Firstly, our leaders were our “gurus”. They knew more than us in the chosen field of Marketing. And they wanted to share their knowledge. In teaching us to make educated choices for ourselves; through their behaviours they continued to educate us.

New concepts, new challenges, new tools, through their better understanding of the changing world, they synthesized the world for us and taught us to choose from the options available.

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Question: Which was the last brand in your life that educated you about how the world is changing and how your choices needed to change too?

Secondly, our leaders engaged us- by not talking down to us but talking to us. Conversations built on honestly, intellect and candidness. They asked us questions, respected our ideas, took on board our sentiments and were open enough to reshape their interpretations. We participated in our own learning.

Question: Which was the last brand in your life that allowed you to actively participate in shaping it though your own experience of the brand? Where did you find this communication and willingness to listen?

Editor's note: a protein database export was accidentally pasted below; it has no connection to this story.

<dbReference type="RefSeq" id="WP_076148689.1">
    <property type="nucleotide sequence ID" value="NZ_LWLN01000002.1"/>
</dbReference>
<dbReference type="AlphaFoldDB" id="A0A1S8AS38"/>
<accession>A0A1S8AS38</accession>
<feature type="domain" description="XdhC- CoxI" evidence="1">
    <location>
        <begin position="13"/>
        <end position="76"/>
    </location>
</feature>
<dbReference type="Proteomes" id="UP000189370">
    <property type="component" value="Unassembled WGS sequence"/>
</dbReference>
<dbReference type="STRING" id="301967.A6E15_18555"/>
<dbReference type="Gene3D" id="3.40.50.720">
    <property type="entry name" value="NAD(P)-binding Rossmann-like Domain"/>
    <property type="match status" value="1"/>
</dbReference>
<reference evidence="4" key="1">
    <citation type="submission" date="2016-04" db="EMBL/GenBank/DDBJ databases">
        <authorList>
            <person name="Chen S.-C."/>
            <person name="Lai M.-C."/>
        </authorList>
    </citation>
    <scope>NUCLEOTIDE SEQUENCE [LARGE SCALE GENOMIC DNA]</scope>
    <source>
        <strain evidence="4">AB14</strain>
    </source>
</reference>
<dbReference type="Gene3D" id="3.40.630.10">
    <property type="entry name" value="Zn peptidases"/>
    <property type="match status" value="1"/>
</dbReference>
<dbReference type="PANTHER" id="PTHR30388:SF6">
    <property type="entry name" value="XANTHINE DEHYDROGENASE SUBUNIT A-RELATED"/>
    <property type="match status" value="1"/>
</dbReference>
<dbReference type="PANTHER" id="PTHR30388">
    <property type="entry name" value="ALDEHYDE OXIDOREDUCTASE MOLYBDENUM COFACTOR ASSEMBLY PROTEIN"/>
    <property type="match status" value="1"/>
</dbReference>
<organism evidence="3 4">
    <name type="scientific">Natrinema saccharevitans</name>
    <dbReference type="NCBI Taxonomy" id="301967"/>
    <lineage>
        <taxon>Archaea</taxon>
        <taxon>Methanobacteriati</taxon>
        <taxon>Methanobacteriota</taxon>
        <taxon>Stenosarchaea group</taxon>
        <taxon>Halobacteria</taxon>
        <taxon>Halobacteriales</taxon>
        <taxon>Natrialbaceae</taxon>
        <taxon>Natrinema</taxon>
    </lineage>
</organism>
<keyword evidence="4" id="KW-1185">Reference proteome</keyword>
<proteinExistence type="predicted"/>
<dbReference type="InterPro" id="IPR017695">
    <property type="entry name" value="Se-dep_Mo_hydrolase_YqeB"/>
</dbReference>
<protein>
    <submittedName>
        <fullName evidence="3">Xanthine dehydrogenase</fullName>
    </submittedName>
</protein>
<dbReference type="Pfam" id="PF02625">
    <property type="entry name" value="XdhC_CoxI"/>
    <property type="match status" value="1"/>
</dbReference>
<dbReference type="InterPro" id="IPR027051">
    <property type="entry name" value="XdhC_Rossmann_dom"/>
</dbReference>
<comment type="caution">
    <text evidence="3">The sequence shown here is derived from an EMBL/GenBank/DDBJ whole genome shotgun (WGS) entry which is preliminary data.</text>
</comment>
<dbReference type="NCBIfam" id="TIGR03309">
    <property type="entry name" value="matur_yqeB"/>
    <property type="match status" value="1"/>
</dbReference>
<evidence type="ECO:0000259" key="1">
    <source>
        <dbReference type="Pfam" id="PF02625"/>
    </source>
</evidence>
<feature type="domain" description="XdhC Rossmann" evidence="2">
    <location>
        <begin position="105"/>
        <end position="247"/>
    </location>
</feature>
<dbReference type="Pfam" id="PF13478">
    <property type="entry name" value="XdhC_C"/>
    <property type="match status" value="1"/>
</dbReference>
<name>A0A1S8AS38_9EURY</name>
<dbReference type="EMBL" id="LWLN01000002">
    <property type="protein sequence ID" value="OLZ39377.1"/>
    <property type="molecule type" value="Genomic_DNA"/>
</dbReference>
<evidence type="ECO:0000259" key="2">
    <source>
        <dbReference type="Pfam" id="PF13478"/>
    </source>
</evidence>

And finally, our most memorable leaders were entertaining. Through anecdotes, their ability to laugh at themselves and widen the context of any discussion was enriching. They emoted in a “human” way and made their stories become ours. We saw the relevance of their experiences.

Certainly, this is how we remember our best leaders: Engaging, educating, and entertaining. These are the people we learnt from, trusted and follow to this day.

Isn’t this a powerful idea for brands to think of and imbibe? Not catchy phrases, jingles and pompous claims. Sure it interests us to know that some famous film star is associated to the brand. But then all it would take is a more famous film star to switch our choices.